Here’s Sora, Kumi’s nephew, and one of our traveling companions, enjoying a cucumber on a stick. The kids absolutely loved these. The sell these and other fresh foods at the service stations along the expressway. Sure beats a bag of chips or Burger King (no offense, Flame-Broiled Whopper, you’re still my number one.)

Have you ever driven through a mountain for like 5 miles?

I hadn’t before, but they do it all the time here. tunnel back

Philo thought that was pretty cool. (yeah, me too.)tunnel

red road

Red roads. They have alot of red roads in Japan. You know, your riding along and the road just turns red for a while. That happens, right? I don’t know – it just seems cool to me.

bug bandThen there’s the bug band. This thing is great. It’s an elastic band held with Velcro, and the device on top emits small but safe amounts of nuclear radiation to deter bugs. Kidding. It’s actually the same chemical that’s in bug spray, diluted, and dispersed into the air by a small internal fan and has a little on/off switch. Keep the bugs away and let’s the kids feel like bug-thwarting superheros. And as you can see … the bugs here are no joke!

mushiYes, that is real and yes, they are everywhere. It’s pure irony. Everything here is small. Cars, roads, meals, coffee, people – everything but the bugs. Well, that’s not entirely true. Where the roads may be narrow, the minds of the Japanese are wide, and their hearts are big. It’s a culture built on respecting yourself and caring for others. My wife has a philosophy borrowed from her late grandfather: “Be strict to yourself, and kind to others.” As far as any common thread I see woven throughout this entire culture, that sums it up perfectly.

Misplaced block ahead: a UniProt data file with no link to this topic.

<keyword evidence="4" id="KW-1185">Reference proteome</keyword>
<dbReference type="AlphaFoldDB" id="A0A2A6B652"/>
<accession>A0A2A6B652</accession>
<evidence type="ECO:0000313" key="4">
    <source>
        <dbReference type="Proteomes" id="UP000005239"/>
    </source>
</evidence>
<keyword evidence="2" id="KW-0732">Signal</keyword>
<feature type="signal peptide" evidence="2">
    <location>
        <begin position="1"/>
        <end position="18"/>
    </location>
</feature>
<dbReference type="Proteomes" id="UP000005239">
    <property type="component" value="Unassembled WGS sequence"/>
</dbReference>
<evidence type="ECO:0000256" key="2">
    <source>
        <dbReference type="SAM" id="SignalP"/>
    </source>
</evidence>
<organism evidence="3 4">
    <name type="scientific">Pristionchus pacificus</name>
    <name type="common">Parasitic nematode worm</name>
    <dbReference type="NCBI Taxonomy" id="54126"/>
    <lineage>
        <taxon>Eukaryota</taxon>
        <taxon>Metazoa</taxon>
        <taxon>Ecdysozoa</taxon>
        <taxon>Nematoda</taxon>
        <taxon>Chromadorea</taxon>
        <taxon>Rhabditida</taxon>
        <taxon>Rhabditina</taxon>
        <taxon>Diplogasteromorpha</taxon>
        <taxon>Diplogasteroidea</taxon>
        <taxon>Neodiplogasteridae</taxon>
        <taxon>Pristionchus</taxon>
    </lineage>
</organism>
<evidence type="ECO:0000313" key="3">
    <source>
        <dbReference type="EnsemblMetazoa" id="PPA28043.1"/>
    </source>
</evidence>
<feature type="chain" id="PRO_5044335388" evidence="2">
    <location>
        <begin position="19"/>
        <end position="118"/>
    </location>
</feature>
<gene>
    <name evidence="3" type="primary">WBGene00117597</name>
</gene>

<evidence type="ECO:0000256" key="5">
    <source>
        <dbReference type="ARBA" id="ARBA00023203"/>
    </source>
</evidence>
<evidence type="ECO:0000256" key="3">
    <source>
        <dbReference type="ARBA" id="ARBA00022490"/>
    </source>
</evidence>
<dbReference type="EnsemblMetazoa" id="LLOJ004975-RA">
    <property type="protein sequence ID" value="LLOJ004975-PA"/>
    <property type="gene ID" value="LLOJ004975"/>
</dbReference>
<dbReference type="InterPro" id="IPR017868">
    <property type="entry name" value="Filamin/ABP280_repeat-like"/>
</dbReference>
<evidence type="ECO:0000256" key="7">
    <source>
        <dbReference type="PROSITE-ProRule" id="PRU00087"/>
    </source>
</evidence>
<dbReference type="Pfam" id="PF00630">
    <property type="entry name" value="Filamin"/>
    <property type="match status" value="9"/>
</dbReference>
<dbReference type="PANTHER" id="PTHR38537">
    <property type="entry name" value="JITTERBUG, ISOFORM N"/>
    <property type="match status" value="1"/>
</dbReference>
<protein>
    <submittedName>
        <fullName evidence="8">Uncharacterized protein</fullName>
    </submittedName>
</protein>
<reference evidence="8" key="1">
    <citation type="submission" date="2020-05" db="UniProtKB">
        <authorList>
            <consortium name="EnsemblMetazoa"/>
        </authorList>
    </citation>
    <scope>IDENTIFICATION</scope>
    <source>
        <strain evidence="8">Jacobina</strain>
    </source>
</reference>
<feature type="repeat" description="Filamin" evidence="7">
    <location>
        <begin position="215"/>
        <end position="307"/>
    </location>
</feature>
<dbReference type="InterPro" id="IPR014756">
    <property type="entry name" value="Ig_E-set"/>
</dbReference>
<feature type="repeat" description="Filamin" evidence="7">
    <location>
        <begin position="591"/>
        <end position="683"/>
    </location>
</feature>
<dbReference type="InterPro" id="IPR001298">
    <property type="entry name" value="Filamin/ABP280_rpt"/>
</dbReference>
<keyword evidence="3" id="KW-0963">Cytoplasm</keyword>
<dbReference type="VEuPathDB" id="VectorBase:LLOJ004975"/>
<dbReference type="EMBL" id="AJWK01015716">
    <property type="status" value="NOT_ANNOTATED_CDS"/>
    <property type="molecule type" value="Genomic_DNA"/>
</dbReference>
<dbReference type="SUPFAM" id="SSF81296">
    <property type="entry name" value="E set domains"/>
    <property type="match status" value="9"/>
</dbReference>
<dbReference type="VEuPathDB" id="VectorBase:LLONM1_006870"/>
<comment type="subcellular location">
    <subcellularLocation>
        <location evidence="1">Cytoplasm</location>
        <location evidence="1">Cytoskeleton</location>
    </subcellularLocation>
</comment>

I bet he was a great man, her grandfather. He was a farmer. Loved bonsai. He died when she was young.

prayerEach time we visit the countryside, we make a trip through the vineyards and peach orchards he once tended, until we come upon his final resting place there among the mountains and cherry blossoms. We bring flowers, burn incense, bow our heads and silently wish him continued wellness in the afterlife. We gather water in traditional buckets, and pour it on the stone, cleansing it.

It’s really something, seeing my kids here, in this place that is genetically so much a part of them – a part I can only know from observation.

They are Japanese and I am not. I strive to understand the culture, but that is the best I can do. They however, have it in their blood.

ji-jiWhen I see my father-in-law playing with or holding my kids, I am reminded of the depth they have inside them. That they can belong to such two differing cultures, such alternate worlds – one built on principles of new-found freedom and independence and another steeped in deep meaningful tradition and service to others – is a privilege I am so proud to afford them. It’s a healthy blend I think, for the world they will someday face. Whether they choose a world in the east or west, in between or both, I think we’re setting them up with open minds.

Someday when I am gone, when and if someone ever comes to visit my stone to wish me well in the afterlife, whoever they are, if they too were raised to have an open mind and an appreciation for all kinds of people, places and things of this world, then I will indeed be eternally grateful.

More to come …